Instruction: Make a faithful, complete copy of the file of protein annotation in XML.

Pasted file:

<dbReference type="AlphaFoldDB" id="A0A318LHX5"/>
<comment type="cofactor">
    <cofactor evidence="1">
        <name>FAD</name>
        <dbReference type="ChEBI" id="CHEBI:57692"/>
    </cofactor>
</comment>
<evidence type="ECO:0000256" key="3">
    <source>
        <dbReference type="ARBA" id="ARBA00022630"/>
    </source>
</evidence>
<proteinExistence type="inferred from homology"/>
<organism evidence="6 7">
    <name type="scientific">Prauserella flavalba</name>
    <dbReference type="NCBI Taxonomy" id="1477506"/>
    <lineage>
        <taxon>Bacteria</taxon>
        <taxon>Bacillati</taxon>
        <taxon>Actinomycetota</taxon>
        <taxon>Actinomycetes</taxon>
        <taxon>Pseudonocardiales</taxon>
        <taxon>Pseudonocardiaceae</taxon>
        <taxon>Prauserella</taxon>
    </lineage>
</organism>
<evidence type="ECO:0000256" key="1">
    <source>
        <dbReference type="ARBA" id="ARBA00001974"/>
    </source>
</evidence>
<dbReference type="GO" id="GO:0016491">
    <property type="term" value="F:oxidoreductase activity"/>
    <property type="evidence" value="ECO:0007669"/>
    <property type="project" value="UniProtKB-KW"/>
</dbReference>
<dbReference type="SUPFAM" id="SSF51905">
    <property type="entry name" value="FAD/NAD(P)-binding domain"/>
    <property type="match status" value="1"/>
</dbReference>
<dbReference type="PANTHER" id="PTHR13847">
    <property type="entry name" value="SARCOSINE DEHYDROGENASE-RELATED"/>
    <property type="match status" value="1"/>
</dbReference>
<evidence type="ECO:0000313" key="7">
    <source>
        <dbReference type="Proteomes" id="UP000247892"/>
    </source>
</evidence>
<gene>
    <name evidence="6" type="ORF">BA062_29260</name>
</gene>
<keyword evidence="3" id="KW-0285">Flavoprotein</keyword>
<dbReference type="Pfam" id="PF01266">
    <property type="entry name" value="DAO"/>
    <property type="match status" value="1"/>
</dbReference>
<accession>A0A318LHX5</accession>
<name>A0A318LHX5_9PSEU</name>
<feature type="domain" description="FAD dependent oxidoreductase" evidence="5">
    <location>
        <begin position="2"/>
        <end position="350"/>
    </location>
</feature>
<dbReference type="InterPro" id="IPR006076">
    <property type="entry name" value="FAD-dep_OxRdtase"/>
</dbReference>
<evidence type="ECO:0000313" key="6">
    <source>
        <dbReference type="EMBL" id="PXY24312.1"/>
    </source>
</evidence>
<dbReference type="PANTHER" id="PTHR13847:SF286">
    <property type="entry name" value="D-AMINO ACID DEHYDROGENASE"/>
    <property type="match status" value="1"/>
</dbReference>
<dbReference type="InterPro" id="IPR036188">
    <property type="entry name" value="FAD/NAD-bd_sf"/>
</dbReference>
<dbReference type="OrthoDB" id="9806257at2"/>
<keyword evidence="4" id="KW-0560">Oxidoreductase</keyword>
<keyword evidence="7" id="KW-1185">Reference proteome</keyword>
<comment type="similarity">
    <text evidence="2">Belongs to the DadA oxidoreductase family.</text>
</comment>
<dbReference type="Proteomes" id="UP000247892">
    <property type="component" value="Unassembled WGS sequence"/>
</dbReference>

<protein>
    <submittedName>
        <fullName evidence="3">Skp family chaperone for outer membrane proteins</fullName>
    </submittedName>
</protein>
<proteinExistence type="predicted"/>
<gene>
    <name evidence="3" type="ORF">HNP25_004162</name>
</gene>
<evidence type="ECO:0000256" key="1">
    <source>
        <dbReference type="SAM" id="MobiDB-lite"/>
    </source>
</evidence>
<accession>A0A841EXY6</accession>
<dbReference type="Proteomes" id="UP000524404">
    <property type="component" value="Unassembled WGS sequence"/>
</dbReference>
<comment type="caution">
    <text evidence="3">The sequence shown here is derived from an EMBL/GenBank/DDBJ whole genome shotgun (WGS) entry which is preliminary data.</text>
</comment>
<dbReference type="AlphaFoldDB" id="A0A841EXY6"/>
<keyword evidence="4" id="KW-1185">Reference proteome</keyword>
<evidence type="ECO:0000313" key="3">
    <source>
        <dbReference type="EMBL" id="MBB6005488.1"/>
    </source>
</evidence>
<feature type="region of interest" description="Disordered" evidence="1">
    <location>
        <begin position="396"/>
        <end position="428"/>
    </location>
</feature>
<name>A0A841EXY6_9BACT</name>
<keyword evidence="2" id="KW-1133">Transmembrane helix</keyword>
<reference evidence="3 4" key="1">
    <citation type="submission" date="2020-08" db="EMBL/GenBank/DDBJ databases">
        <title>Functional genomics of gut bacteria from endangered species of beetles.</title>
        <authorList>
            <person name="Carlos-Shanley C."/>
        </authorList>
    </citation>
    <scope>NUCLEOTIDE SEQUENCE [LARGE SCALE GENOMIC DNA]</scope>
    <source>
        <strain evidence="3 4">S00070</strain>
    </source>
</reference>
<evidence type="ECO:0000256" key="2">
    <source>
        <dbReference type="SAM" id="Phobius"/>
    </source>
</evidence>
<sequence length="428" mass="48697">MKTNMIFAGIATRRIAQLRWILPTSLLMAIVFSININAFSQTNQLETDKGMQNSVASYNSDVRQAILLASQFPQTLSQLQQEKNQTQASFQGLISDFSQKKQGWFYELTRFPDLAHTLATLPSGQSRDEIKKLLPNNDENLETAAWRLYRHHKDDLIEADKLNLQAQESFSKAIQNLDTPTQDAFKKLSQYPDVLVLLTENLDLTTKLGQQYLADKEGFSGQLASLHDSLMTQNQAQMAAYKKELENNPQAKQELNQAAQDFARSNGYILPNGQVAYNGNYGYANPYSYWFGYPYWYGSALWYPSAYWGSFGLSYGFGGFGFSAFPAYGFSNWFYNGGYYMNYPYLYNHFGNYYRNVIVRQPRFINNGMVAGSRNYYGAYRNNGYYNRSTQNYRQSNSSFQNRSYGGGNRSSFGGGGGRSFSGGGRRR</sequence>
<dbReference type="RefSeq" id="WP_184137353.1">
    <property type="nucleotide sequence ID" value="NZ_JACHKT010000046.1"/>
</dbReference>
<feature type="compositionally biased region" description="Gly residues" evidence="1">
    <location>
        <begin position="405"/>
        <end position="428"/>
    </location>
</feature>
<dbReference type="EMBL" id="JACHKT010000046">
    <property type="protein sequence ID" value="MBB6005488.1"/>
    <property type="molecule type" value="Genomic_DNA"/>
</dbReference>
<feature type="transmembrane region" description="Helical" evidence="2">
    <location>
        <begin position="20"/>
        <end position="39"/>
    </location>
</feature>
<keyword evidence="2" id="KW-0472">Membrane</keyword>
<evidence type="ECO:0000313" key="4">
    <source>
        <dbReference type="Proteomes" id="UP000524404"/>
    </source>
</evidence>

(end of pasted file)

<dbReference type="AlphaFoldDB" id="A0A318LHX5"/>
<comment type="cofactor">
    <cofactor evidence="1">
        <name>FAD</name>
        <dbReference type="ChEBI" id="CHEBI:57692"/>
    </cofactor>
</comment>
<evidence type="ECO:0000256" key="3">
    <source>
        <dbReference type="ARBA" id="ARBA00022630"/>
    </source>
</evidence>
<proteinExistence type="inferred from homology"/>
<organism evidence="6 7">
    <name type="scientific">Prauserella flavalba</name>
    <dbReference type="NCBI Taxonomy" id="1477506"/>
    <lineage>
        <taxon>Bacteria</taxon>
        <taxon>Bacillati</taxon>
        <taxon>Actinomycetota</taxon>
        <taxon>Actinomycetes</taxon>
        <taxon>Pseudonocardiales</taxon>
        <taxon>Pseudonocardiaceae</taxon>
        <taxon>Prauserella</taxon>
    </lineage>
</organism>
<evidence type="ECO:0000256" key="1">
    <source>
        <dbReference type="ARBA" id="ARBA00001974"/>
    </source>
</evidence>
<dbReference type="GO" id="GO:0016491">
    <property type="term" value="F:oxidoreductase activity"/>
    <property type="evidence" value="ECO:0007669"/>
    <property type="project" value="UniProtKB-KW"/>
</dbReference>
<dbReference type="SUPFAM" id="SSF51905">
    <property type="entry name" value="FAD/NAD(P)-binding domain"/>
    <property type="match status" value="1"/>
</dbReference>
<dbReference type="PANTHER" id="PTHR13847">
    <property type="entry name" value="SARCOSINE DEHYDROGENASE-RELATED"/>
    <property type="match status" value="1"/>
</dbReference>
<evidence type="ECO:0000313" key="7">
    <source>
        <dbReference type="Proteomes" id="UP000247892"/>
    </source>
</evidence>
<gene>
    <name evidence="6" type="ORF">BA062_29260</name>
</gene>
<keyword evidence="3" id="KW-0285">Flavoprotein</keyword>
<dbReference type="Pfam" id="PF01266">
    <property type="entry name" value="DAO"/>
    <property type="match status" value="1"/>
</dbReference>
<accession>A0A318LHX5</accession>
<name>A0A318LHX5_9PSEU</name>
<feature type="domain" description="FAD dependent oxidoreductase" evidence="5">
    <location>
        <begin position="2"/>
        <end position="350"/>
    </location>
</feature>
<dbReference type="InterPro" id="IPR006076">
    <property type="entry name" value="FAD-dep_OxRdtase"/>
</dbReference>
<evidence type="ECO:0000313" key="6">
    <source>
        <dbReference type="EMBL" id="PXY24312.1"/>
    </source>
</evidence>
<dbReference type="PANTHER" id="PTHR13847:SF286">
    <property type="entry name" value="D-AMINO ACID DEHYDROGENASE"/>
    <property type="match status" value="1"/>
</dbReference>
<dbReference type="InterPro" id="IPR036188">
    <property type="entry name" value="FAD/NAD-bd_sf"/>
</dbReference>
<dbReference type="OrthoDB" id="9806257at2"/>
<keyword evidence="4" id="KW-0560">Oxidoreductase</keyword>
<keyword evidence="7" id="KW-1185">Reference proteome</keyword>
<comment type="similarity">
    <text evidence="2">Belongs to the DadA oxidoreductase family.</text>
</comment>
<dbReference type="Proteomes" id="UP000247892">
    <property type="component" value="Unassembled WGS sequence"/>
</dbReference>

<protein>
    <submittedName>
        <fullName evidence="3">Skp family chaperone for outer membrane proteins</fullName>
    </submittedName>
</protein>
<proteinExistence type="predicted"/>
<gene>
    <name evidence="3" type="ORF">HNP25_004162</name>
</gene>
<evidence type="ECO:0000256" key="1">
    <source>
        <dbReference type="SAM" id="MobiDB-lite"/>
    </source>
</evidence>
<accession>A0A841EXY6</accession>
<dbReference type="Proteomes" id="UP000524404">
    <property type="component" value="Unassembled WGS sequence"/>
</dbReference>
<comment type="caution">
    <text evidence="3">The sequence shown here is derived from an EMBL/GenBank/DDBJ whole genome shotgun (WGS) entry which is preliminary data.</text>
</comment>
<dbReference type="AlphaFoldDB" id="A0A841EXY6"/>
<keyword evidence="4" id="KW-1185">Reference proteome</keyword>
<evidence type="ECO:0000313" key="3">
    <source>
        <dbReference type="EMBL" id="MBB6005488.1"/>
    </source>
</evidence>
<feature type="region of interest" description="Disordered" evidence="1">
    <location>
        <begin position="396"/>
        <end position="428"/>
    </location>
</feature>
<name>A0A841EXY6_9BACT</name>
<keyword evidence="2" id="KW-1133">Transmembrane helix</keyword>
<reference evidence="3 4" key="1">
    <citation type="submission" date="2020-08" db="EMBL/GenBank/DDBJ databases">
        <title>Functional genomics of gut bacteria from endangered species of beetles.</title>
        <authorList>
            <person name="Carlos-Shanley C."/>
        </authorList>
    </citation>
    <scope>NUCLEOTIDE SEQUENCE [LARGE SCALE GENOMIC DNA]</scope>
    <source>
        <strain evidence="3 4">S00070</strain>
    </source>
</reference>
<evidence type="ECO:0000256" key="2">
    <source>
        <dbReference type="SAM" id="Phobius"/>
    </source>
</evidence>
<sequence length="428" mass="48697">MKTNMIFAGIATRRIAQLRWILPTSLLMAIVFSININAFSQTNQLETDKGMQNSVASYNSDVRQAILLASQFPQTLSQLQQEKNQTQASFQGLISDFSQKKQGWFYELTRFPDLAHTLATLPSGQSRDEIKKLLPNNDENLETAAWRLYRHHKDDLIEADKLNLQAQESFSKAIQNLDTPTQDAFKKLSQYPDVLVLLTENLDLTTKLGQQYLADKEGFSGQLASLHDSLMTQNQAQMAAYKKELENNPQAKQELNQAAQDFARSNGYILPNGQVAYNGNYGYANPYSYWFGYPYWYGSALWYPSAYWGSFGLSYGFGGFGFSAFPAYGFSNWFYNGGYYMNYPYLYNHFGNYYRNVIVRQPRFINNGMVAGSRNYYGAYRNNGYYNRSTQNYRQSNSSFQNRSYGGGNRSSFGGGGGRSFSGGGRRR</sequence>
<dbReference type="RefSeq" id="WP_184137353.1">
    <property type="nucleotide sequence ID" value="NZ_JACHKT010000046.1"/>
</dbReference>
<feature type="compositionally biased region" description="Gly residues" evidence="1">
    <location>
        <begin position="405"/>
        <end position="428"/>
    </location>
</feature>
<dbReference type="EMBL" id="JACHKT010000046">
    <property type="protein sequence ID" value="MBB6005488.1"/>
    <property type="molecule type" value="Genomic_DNA"/>
</dbReference>
<feature type="transmembrane region" description="Helical" evidence="2">
    <location>
        <begin position="20"/>
        <end position="39"/>
    </location>
</feature>
<keyword evidence="2" id="KW-0472">Membrane</keyword>
<evidence type="ECO:0000313" key="4">
    <source>
        <dbReference type="Proteomes" id="UP000524404"/>
    </source>
</evidence>